## Formulations of Mirror Descent

A very nice reference for this post is [this blog post].

Mirror Descent is a first-order algorithm to solve a convex optimization problem  $\min_{x \in X} f(x).$  In this post we will learn several equivalent formulations of this algorithm and discuss how they are related to each other.

Let  $\omega(x)$  be a distance-generating function (d.-g.f.), 1-strongly convex on the domain $X$ and differentiable on its interior, and consider the Bregman divergence on  $X \times \text{int}(X):$

$\displaystyle D(x,y) = \omega(x) - \omega(y) - \big\langle x-y,\nabla\omega(y)\big\rangle$

Projection formulation

$\displaystyle \nabla\omega(y) = \nabla\omega(x) - t \nabla f(x)$

$\displaystyle x^+ = \pi_{X}(y) := \arg\min_{\xi \in X} D(\xi,y)$

Here  $\nabla f(\cdot)$  is any subgradient of the objective function, and  $t$  is the stepsize parameter. This formulation, used extensively in [Bubeck 2015], permits to draw analogy with the Projected Subgradient Descent for which $\omega(x) = \frac{1}{2}\|x\|_2^2,$  $\nabla\omega(x) = x,$  and  $D(x,y) = \frac{1}{2}\|x-y\|_2^2.$  Nevertheless, this formulation is a bit delusive since it is not clear how to compute the point  $y$  itself, and under what conditions such  $y$  exists. Actually the existence of  $y$  is guaranteed as soon as  $\omega(x)$  is strongly convex and proper on  $X.$  Supposing it is indeed the case, let us obtain another formulation by some elementary convex analysis. Consider the Legendre conjugate of  $\omega(\cdot)$  with respect to $X:$

$\displaystyle \omega_X^*(g) := \max_{x \in X}\, \langle g,x \rangle - \omega(x).$

Since  $\omega_X^*(g)$  is the pointwise maximum of convex functions, we have

$\displaystyle \widehat x = \nabla \omega_X^*(g),$

where  $\widehat x$  is the corresponding maximizer, unique due to the strong convexity of  $\omega.$ Combining that observation with the previous formulation,

$\displaystyle x^+ = \arg\min_{\xi \in X} D(\xi,y) = \arg\min_{\xi \in X}\, \omega(\xi) - \omega(y) - \langle \nabla \omega(y),\xi-y \rangle$

$\displaystyle = \arg\min_{\xi \in X}\, \omega(\xi) - \langle \nabla \omega(y),\xi \rangle$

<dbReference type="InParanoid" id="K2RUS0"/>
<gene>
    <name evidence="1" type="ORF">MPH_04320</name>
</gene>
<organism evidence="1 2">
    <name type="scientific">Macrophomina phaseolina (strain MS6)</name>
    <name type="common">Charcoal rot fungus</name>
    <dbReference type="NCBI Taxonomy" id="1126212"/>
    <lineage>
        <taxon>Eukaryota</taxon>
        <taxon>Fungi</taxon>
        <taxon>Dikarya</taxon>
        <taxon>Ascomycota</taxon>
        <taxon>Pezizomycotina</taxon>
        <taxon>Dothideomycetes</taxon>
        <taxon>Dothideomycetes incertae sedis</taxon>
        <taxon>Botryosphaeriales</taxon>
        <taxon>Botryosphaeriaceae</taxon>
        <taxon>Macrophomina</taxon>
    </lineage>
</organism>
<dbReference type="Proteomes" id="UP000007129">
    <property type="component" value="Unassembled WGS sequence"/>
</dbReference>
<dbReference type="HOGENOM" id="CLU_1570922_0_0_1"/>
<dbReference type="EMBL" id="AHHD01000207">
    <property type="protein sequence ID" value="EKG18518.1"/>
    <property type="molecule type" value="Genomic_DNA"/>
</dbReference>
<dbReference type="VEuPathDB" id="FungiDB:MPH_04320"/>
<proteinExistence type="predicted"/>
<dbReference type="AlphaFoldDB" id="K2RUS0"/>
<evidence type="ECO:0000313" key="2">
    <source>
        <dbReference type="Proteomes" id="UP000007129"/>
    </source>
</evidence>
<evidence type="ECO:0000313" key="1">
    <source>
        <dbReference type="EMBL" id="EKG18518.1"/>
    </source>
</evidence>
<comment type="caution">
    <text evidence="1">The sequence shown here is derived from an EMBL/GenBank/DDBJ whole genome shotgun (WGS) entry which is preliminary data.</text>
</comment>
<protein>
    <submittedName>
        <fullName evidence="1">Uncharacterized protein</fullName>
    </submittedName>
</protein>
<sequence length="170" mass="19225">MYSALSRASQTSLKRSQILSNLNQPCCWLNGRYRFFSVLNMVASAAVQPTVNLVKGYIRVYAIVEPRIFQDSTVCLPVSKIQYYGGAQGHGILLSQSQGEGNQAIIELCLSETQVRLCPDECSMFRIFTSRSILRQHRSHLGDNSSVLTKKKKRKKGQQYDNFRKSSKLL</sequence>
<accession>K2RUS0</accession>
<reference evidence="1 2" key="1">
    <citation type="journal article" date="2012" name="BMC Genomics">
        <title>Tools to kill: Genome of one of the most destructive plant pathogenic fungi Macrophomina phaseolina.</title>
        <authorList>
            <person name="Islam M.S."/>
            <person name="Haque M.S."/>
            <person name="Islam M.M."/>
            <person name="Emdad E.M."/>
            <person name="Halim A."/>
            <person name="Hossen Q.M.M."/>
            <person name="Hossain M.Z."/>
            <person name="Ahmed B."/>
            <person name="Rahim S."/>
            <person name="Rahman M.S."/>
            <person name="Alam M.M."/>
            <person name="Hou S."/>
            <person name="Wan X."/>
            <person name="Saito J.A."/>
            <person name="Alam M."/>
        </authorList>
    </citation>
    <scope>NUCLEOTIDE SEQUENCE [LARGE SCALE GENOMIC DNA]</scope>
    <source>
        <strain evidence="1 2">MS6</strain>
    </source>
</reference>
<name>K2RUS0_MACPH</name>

$\displaystyle = \arg\min_{\xi \in X}\, \omega(\xi) - \langle \nabla \omega(x)-t\nabla f(x),\xi \rangle,$  we obtain

Mirror formulation

$\displaystyle x^+ = \nabla\omega_X^*[\nabla\omega(x) - t \nabla f(x)]$

The interesting point is that actually this formulation is more general: it does not require (in contrast with the first one) any assumptions besides strong convexity. Moreover, it is easy to see from the first-order optimality conditions that the map  $\nabla\omega_X^*(\cdot)$  is given by the following relation:

$\displaystyle \nabla\omega_X^*(g) = \partial^{-1}(\omega + I_X)(g) = (\nabla \omega + N_X)^{-1}(g)$

where  $I_X$  is the indicator function, $N_X$  is the normal cone, and the multi-map $\nabla\omega + N_X: X \to \mathbb{R}^n$  is invertible (injective and surjective). The mirror formulation reads: first go ‘beyond the mirror’ by the map $\nabla(\omega + I_X)(\cdot) = \nabla \omega(\cdot)$  on  $X,$  then take a step beyond the mirror, and finally go back by the inverse map.

Yet another formulation is obtained from the last line of the chaining argument above.

Proximal point formulation

$\displaystyle x^+ = \arg\min_{\xi \in X}\, \langle \nabla f(x), \xi \rangle + \frac{D(\xi,x)}{t}$

In other words, the algorithm is trying to minimize the local linear model of the function while staying close to the previous search point. Finally, elementary algebra gives the following

Regularization formulation

$\displaystyle x^+ = \arg\min_{\xi \in X}\, -\langle \omega(x) - t \nabla f(x), \xi \rangle + \omega(\xi)$

It is most often used to actually implement the algorithm.